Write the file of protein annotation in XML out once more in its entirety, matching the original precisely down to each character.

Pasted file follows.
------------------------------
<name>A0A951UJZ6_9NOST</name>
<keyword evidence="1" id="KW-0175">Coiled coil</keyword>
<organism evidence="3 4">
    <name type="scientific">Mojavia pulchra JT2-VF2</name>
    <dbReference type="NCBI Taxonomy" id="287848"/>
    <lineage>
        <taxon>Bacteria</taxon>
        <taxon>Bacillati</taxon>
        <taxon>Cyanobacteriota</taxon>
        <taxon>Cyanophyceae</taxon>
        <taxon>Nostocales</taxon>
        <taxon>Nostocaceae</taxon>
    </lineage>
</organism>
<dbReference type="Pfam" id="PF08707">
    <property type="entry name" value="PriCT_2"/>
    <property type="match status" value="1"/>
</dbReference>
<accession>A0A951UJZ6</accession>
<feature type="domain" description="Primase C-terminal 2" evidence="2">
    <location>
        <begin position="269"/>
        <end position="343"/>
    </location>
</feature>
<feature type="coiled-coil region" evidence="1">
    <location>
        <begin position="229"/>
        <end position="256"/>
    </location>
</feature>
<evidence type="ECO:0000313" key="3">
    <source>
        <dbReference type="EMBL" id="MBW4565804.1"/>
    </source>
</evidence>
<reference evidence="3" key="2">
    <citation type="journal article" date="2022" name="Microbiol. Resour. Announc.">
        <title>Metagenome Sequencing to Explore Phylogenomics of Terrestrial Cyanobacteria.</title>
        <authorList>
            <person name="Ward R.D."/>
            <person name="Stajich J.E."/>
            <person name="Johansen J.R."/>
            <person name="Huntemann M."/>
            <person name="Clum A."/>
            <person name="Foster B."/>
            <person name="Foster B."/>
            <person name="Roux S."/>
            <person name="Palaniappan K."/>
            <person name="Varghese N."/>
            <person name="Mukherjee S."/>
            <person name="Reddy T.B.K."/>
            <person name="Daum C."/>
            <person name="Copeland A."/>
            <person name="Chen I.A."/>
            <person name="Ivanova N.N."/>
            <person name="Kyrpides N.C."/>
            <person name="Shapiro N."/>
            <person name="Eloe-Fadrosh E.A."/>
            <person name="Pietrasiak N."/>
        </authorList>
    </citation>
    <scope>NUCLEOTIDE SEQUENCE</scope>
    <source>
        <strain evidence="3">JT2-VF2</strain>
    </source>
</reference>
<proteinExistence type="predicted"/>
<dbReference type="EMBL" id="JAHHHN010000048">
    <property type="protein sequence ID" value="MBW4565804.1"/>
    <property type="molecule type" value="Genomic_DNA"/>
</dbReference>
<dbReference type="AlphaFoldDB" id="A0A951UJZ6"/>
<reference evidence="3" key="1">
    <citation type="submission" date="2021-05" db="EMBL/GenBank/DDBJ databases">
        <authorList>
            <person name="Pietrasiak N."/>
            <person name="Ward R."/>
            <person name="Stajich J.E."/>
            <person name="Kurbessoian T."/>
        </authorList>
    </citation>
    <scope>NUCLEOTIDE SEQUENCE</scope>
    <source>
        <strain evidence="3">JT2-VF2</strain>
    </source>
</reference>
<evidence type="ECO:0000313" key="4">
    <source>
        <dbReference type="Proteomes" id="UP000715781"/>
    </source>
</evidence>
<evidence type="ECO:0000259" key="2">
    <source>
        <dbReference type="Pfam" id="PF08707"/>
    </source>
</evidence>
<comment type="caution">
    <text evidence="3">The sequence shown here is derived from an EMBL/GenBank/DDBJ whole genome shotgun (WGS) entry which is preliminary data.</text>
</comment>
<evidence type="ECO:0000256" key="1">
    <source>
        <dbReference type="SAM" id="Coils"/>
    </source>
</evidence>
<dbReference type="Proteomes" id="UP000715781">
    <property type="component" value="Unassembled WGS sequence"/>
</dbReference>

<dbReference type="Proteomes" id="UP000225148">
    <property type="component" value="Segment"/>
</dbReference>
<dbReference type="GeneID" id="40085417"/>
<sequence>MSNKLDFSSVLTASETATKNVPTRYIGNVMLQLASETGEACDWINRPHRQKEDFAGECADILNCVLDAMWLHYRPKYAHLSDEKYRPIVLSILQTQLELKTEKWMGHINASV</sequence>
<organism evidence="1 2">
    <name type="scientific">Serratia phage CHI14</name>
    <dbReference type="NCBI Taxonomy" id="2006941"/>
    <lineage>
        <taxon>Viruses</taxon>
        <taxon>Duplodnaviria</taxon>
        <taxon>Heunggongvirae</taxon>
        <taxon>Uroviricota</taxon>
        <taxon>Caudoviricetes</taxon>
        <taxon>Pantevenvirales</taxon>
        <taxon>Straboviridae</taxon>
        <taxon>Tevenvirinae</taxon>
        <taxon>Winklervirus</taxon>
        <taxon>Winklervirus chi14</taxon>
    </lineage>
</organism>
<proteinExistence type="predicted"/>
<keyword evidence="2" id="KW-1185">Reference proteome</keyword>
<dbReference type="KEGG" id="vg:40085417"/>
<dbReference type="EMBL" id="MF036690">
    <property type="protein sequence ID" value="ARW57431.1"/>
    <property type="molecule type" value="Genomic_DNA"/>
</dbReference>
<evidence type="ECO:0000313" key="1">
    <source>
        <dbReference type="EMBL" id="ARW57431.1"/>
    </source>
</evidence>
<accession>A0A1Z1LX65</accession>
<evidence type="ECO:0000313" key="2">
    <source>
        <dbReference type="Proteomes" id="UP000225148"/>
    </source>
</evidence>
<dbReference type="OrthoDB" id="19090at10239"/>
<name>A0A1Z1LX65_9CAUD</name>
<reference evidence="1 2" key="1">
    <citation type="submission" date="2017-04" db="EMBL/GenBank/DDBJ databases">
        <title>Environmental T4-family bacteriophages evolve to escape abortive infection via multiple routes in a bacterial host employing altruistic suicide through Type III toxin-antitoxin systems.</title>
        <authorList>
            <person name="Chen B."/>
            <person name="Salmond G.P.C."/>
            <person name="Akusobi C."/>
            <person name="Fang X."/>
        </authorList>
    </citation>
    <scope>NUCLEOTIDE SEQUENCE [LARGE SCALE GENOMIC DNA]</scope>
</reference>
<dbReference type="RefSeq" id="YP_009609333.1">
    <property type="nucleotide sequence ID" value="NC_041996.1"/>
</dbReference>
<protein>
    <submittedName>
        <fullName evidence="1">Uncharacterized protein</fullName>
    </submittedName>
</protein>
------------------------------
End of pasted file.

<name>A0A951UJZ6_9NOST</name>
<keyword evidence="1" id="KW-0175">Coiled coil</keyword>
<organism evidence="3 4">
    <name type="scientific">Mojavia pulchra JT2-VF2</name>
    <dbReference type="NCBI Taxonomy" id="287848"/>
    <lineage>
        <taxon>Bacteria</taxon>
        <taxon>Bacillati</taxon>
        <taxon>Cyanobacteriota</taxon>
        <taxon>Cyanophyceae</taxon>
        <taxon>Nostocales</taxon>
        <taxon>Nostocaceae</taxon>
    </lineage>
</organism>
<dbReference type="Pfam" id="PF08707">
    <property type="entry name" value="PriCT_2"/>
    <property type="match status" value="1"/>
</dbReference>
<accession>A0A951UJZ6</accession>
<feature type="domain" description="Primase C-terminal 2" evidence="2">
    <location>
        <begin position="269"/>
        <end position="343"/>
    </location>
</feature>
<feature type="coiled-coil region" evidence="1">
    <location>
        <begin position="229"/>
        <end position="256"/>
    </location>
</feature>
<evidence type="ECO:0000313" key="3">
    <source>
        <dbReference type="EMBL" id="MBW4565804.1"/>
    </source>
</evidence>
<reference evidence="3" key="2">
    <citation type="journal article" date="2022" name="Microbiol. Resour. Announc.">
        <title>Metagenome Sequencing to Explore Phylogenomics of Terrestrial Cyanobacteria.</title>
        <authorList>
            <person name="Ward R.D."/>
            <person name="Stajich J.E."/>
            <person name="Johansen J.R."/>
            <person name="Huntemann M."/>
            <person name="Clum A."/>
            <person name="Foster B."/>
            <person name="Foster B."/>
            <person name="Roux S."/>
            <person name="Palaniappan K."/>
            <person name="Varghese N."/>
            <person name="Mukherjee S."/>
            <person name="Reddy T.B.K."/>
            <person name="Daum C."/>
            <person name="Copeland A."/>
            <person name="Chen I.A."/>
            <person name="Ivanova N.N."/>
            <person name="Kyrpides N.C."/>
            <person name="Shapiro N."/>
            <person name="Eloe-Fadrosh E.A."/>
            <person name="Pietrasiak N."/>
        </authorList>
    </citation>
    <scope>NUCLEOTIDE SEQUENCE</scope>
    <source>
        <strain evidence="3">JT2-VF2</strain>
    </source>
</reference>
<proteinExistence type="predicted"/>
<dbReference type="EMBL" id="JAHHHN010000048">
    <property type="protein sequence ID" value="MBW4565804.1"/>
    <property type="molecule type" value="Genomic_DNA"/>
</dbReference>
<dbReference type="AlphaFoldDB" id="A0A951UJZ6"/>
<reference evidence="3" key="1">
    <citation type="submission" date="2021-05" db="EMBL/GenBank/DDBJ databases">
        <authorList>
            <person name="Pietrasiak N."/>
            <person name="Ward R."/>
            <person name="Stajich J.E."/>
            <person name="Kurbessoian T."/>
        </authorList>
    </citation>
    <scope>NUCLEOTIDE SEQUENCE</scope>
    <source>
        <strain evidence="3">JT2-VF2</strain>
    </source>
</reference>
<evidence type="ECO:0000313" key="4">
    <source>
        <dbReference type="Proteomes" id="UP000715781"/>
    </source>
</evidence>
<evidence type="ECO:0000259" key="2">
    <source>
        <dbReference type="Pfam" id="PF08707"/>
    </source>
</evidence>
<comment type="caution">
    <text evidence="3">The sequence shown here is derived from an EMBL/GenBank/DDBJ whole genome shotgun (WGS) entry which is preliminary data.</text>
</comment>
<evidence type="ECO:0000256" key="1">
    <source>
        <dbReference type="SAM" id="Coils"/>
    </source>
</evidence>
<dbReference type="Proteomes" id="UP000715781">
    <property type="component" value="Unassembled WGS sequence"/>
</dbReference>

<dbReference type="Proteomes" id="UP000225148">
    <property type="component" value="Segment"/>
</dbReference>
<dbReference type="GeneID" id="40085417"/>
<sequence>MSNKLDFSSVLTASETATKNVPTRYIGNVMLQLASETGEACDWINRPHRQKEDFAGECADILNCVLDAMWLHYRPKYAHLSDEKYRPIVLSILQTQLELKTEKWMGHINASV</sequence>
<organism evidence="1 2">
    <name type="scientific">Serratia phage CHI14</name>
    <dbReference type="NCBI Taxonomy" id="2006941"/>
    <lineage>
        <taxon>Viruses</taxon>
        <taxon>Duplodnaviria</taxon>
        <taxon>Heunggongvirae</taxon>
        <taxon>Uroviricota</taxon>
        <taxon>Caudoviricetes</taxon>
        <taxon>Pantevenvirales</taxon>
        <taxon>Straboviridae</taxon>
        <taxon>Tevenvirinae</taxon>
        <taxon>Winklervirus</taxon>
        <taxon>Winklervirus chi14</taxon>
    </lineage>
</organism>
<proteinExistence type="predicted"/>
<keyword evidence="2" id="KW-1185">Reference proteome</keyword>
<dbReference type="KEGG" id="vg:40085417"/>
<dbReference type="EMBL" id="MF036690">
    <property type="protein sequence ID" value="ARW57431.1"/>
    <property type="molecule type" value="Genomic_DNA"/>
</dbReference>
<evidence type="ECO:0000313" key="1">
    <source>
        <dbReference type="EMBL" id="ARW57431.1"/>
    </source>
</evidence>
<accession>A0A1Z1LX65</accession>
<evidence type="ECO:0000313" key="2">
    <source>
        <dbReference type="Proteomes" id="UP000225148"/>
    </source>
</evidence>
<dbReference type="OrthoDB" id="19090at10239"/>
<name>A0A1Z1LX65_9CAUD</name>
<reference evidence="1 2" key="1">
    <citation type="submission" date="2017-04" db="EMBL/GenBank/DDBJ databases">
        <title>Environmental T4-family bacteriophages evolve to escape abortive infection via multiple routes in a bacterial host employing altruistic suicide through Type III toxin-antitoxin systems.</title>
        <authorList>
            <person name="Chen B."/>
            <person name="Salmond G.P.C."/>
            <person name="Akusobi C."/>
            <person name="Fang X."/>
        </authorList>
    </citation>
    <scope>NUCLEOTIDE SEQUENCE [LARGE SCALE GENOMIC DNA]</scope>
</reference>
<dbReference type="RefSeq" id="YP_009609333.1">
    <property type="nucleotide sequence ID" value="NC_041996.1"/>
</dbReference>
<protein>
    <submittedName>
        <fullName evidence="1">Uncharacterized protein</fullName>
    </submittedName>
</protein>